Advertisement
California

Coronavirus fears, rumors, misinformation roil Alhambra schools

Coronavirus concerns at LAX.
Travelers wearing protective masks arrive from Japan at LAX.
(Al Seib / Los Angeles Times)

As fear about the novel coronavirus has gripped communities throughout the country, the Alhambra Unified School District has grappled with how to inform students and parents about the realities of the illness while combating misinformation and fear-based rumors.

Hoaxes about the presence of the coronavirus in unaffected areas of the San Gabriel Valley have sparked further concerns within the community, prompting some students to wear protective face masks to school — something the school district has discouraged. Now, citing fears of the virus, more than 14,000 people have signed a Change.org petition that launched last week asking the district to cancel classes indefinitely until the global outbreak has been contained.

But district officials say there are no plans to close any schools, a decision authorized only under emergency.

“Although the chances of infection are low, they are not zero and we must be prepared and cautious for what might come,” the petition states.

Advertisement

There have been six confirmed cases of the virus in California, with the majority in Northern California. One case has been confirmed in Los Angeles County and another in Orange County. In Riverside County, 195 Americans who were evacuated last week from the outbreak epicenter of Wuhan, China, are under a mandatory quarantine at March Reserve Air Base.

As concerns regarding the virus grow, the Centers for Disease Control and Prevention announced it is expecting more confirmed cases. Still, officials have emphasized that flu remains a bigger threat than coronavirus.

“We’re trying to communicate the context and guidelines that we are given, which is right now, the flu is a bigger threat. [10,000] to 15,000 have died of the flu. There’s no one in the U.S. that has died from coronavirus. There are none in San Gabriel Valley,” Alhambra schools public information officer Toby Gilbert said. “Fact-seeking is always the best way to stay healthy.”

More than 420 people in mainland China and one in the Philippines have died of the illness. More than 20,000 have been infected, and most cases are in China. In the United States, the CDC has confirmed 11 cases in five states — California, Arizona, Washington, Illinois and Massachusetts. Meanwhile, the flu has killed approximately 10,000 Americans since October.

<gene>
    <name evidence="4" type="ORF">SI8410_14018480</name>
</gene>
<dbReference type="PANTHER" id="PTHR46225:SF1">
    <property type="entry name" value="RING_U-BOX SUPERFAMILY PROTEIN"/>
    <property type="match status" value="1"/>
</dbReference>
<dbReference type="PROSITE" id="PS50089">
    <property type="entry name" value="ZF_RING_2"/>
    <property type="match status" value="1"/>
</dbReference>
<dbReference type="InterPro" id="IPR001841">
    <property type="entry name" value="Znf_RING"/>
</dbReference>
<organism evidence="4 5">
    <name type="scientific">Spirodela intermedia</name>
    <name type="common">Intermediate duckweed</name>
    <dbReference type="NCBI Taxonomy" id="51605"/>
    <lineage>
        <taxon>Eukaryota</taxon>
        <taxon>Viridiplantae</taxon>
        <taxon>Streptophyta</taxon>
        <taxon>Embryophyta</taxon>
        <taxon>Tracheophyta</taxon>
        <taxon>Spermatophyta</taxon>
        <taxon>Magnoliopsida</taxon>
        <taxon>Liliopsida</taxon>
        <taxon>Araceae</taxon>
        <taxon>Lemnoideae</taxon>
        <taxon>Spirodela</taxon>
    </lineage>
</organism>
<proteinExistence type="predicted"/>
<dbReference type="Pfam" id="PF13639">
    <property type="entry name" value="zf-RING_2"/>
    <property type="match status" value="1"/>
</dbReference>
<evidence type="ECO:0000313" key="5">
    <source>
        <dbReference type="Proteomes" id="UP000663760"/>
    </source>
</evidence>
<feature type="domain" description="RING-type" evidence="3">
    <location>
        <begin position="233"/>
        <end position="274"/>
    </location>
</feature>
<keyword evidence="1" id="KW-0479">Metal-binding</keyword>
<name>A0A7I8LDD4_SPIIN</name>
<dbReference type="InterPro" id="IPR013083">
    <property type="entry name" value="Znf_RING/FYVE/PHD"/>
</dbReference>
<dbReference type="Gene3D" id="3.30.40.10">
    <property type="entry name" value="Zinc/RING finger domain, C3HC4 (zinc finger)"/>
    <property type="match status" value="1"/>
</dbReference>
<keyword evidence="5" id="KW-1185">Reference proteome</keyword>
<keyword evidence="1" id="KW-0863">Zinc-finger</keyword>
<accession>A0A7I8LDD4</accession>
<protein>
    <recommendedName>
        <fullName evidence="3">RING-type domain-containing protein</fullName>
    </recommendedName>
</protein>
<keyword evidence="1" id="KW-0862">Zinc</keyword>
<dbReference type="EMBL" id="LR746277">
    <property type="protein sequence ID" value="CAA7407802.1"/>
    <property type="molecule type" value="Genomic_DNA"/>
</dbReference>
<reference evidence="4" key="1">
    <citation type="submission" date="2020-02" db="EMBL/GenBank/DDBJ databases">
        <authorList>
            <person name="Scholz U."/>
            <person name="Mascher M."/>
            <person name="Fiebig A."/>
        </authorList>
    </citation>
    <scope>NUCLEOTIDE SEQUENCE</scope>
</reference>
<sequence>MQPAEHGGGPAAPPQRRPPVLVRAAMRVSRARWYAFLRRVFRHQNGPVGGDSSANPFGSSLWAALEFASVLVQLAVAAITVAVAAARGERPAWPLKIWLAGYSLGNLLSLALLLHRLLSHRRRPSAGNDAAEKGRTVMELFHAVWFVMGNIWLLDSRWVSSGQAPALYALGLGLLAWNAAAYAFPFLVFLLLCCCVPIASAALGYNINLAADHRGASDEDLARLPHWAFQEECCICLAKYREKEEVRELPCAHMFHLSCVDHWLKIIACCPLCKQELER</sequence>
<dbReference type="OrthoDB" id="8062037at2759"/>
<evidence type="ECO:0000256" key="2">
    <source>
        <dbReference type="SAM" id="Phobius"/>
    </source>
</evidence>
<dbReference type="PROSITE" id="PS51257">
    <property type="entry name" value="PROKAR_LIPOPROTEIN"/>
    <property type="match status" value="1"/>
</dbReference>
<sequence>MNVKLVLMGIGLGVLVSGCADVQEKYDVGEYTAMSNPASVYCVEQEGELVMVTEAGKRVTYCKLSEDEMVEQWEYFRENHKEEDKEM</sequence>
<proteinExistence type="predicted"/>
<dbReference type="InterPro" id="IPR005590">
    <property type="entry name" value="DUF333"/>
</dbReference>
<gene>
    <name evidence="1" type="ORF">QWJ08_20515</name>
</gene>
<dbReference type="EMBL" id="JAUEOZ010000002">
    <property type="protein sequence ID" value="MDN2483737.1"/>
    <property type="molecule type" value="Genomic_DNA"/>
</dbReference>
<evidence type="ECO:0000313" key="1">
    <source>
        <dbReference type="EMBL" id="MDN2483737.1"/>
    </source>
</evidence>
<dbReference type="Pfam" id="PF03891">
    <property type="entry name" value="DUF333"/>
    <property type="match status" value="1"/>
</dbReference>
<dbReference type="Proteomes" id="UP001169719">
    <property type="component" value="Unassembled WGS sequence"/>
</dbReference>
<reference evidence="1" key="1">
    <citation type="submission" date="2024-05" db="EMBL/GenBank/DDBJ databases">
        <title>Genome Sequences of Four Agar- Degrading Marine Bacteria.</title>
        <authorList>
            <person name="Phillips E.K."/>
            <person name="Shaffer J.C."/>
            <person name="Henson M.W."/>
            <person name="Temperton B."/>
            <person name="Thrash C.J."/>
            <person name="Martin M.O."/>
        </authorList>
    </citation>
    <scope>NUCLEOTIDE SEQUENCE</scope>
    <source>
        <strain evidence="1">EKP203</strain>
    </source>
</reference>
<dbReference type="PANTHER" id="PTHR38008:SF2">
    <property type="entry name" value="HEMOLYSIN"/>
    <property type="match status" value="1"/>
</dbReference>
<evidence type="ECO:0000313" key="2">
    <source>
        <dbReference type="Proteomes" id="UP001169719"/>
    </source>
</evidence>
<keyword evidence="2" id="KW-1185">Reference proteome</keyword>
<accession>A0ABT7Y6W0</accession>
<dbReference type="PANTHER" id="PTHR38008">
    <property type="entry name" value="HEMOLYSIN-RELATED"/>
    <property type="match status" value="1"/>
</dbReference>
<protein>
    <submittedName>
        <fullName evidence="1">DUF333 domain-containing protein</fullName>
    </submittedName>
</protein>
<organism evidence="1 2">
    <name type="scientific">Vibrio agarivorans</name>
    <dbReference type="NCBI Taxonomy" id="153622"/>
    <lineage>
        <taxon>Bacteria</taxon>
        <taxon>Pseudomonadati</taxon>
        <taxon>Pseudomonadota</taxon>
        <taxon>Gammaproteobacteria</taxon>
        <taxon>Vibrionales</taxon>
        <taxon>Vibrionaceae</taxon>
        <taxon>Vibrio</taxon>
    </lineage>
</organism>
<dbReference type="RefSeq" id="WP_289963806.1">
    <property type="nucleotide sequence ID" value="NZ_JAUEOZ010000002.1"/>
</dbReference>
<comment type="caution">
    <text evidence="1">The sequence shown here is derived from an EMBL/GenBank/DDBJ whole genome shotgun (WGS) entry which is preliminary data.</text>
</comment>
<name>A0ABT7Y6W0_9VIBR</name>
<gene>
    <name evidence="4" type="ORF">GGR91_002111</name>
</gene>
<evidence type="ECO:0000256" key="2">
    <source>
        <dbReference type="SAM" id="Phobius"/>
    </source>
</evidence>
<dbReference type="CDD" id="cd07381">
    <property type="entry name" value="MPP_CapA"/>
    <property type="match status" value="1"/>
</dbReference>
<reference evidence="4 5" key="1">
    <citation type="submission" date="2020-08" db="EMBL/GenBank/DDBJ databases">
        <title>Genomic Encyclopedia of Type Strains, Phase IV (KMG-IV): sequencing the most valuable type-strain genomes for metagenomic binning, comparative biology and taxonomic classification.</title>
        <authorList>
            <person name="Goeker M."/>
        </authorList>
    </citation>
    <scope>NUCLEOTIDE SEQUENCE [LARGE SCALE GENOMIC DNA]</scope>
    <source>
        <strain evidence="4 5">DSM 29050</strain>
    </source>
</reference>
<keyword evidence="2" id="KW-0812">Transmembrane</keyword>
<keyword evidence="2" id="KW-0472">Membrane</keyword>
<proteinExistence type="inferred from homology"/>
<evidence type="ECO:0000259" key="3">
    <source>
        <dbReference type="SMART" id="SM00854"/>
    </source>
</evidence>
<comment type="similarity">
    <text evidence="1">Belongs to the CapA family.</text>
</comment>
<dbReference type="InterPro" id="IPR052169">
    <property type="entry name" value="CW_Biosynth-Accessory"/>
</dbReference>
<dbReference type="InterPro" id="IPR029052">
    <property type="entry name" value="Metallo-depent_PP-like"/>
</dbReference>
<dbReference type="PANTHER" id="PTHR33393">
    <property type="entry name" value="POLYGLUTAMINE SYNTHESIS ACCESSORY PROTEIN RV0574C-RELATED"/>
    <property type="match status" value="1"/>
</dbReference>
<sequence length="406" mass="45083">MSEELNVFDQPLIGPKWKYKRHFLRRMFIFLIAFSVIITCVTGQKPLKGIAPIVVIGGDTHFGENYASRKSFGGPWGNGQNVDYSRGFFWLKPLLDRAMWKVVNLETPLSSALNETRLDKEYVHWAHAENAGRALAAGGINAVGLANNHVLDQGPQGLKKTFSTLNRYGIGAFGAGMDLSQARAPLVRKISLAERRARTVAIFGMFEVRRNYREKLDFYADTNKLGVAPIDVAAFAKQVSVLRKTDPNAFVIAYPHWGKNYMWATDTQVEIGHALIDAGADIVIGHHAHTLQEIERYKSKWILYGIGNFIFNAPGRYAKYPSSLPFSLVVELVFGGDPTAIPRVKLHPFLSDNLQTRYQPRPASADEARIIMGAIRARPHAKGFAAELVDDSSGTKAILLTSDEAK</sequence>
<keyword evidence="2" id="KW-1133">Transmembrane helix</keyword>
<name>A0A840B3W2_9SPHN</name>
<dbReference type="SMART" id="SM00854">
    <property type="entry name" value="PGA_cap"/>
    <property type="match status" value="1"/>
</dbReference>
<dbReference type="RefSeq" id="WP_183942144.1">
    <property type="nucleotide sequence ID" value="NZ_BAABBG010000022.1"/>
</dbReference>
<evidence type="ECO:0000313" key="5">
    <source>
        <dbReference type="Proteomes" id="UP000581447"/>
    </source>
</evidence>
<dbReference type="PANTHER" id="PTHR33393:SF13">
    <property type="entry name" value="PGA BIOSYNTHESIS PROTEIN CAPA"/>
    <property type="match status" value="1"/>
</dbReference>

Advertisement

In a letter shared with the school district’s community, Alhambra officials discouraged the use of face masks and stressed the importance of using other hygienic methods, such as those used to prevent flu.

The petition suggests that people wear face masks “to prevent exposure to the virus.” The district has not banned face masks, but it has actively discouraged their use, in keeping with recommendations from the CDC, officials said.

“Masks give a false sense of protection,” Gilbert said, adding that any students wearing masks will be sent to a school nurse to learn about alternative protective solutions to combating any virus, such as hand-washing.

While several petitioners have expressed fears that their children will contract the pathogen and die, the CDC has emphasized that those most at risk are the elderly and people already living with underlying illnesses.

Gilbert thinks the panic surrounding the coronavirus is twofold. The spread of misinformation about the virus has created a panic, leading some to point fingers at those of Asian descent. At the same time, families who rely on Chinese-based news outlets believe what’s happening in China is also taking place in the U.S.

“What we do have is families and students who are relying on rumor and hysterical social media posts that are not fact-based,” Gilbert said.

The district has an area on its website that directs users to a resources page, where facts about the coronavirus are shared in English, Spanish and Chinese. Alhambra appears to be the only school district in the area with such a prominent placement of information about the virus.


Newsletter
The stories shaping California

Get up to speed with our Essential California newsletter, sent six days a week.

You may occasionally receive promotional content from the Los Angeles Times.
Advertisement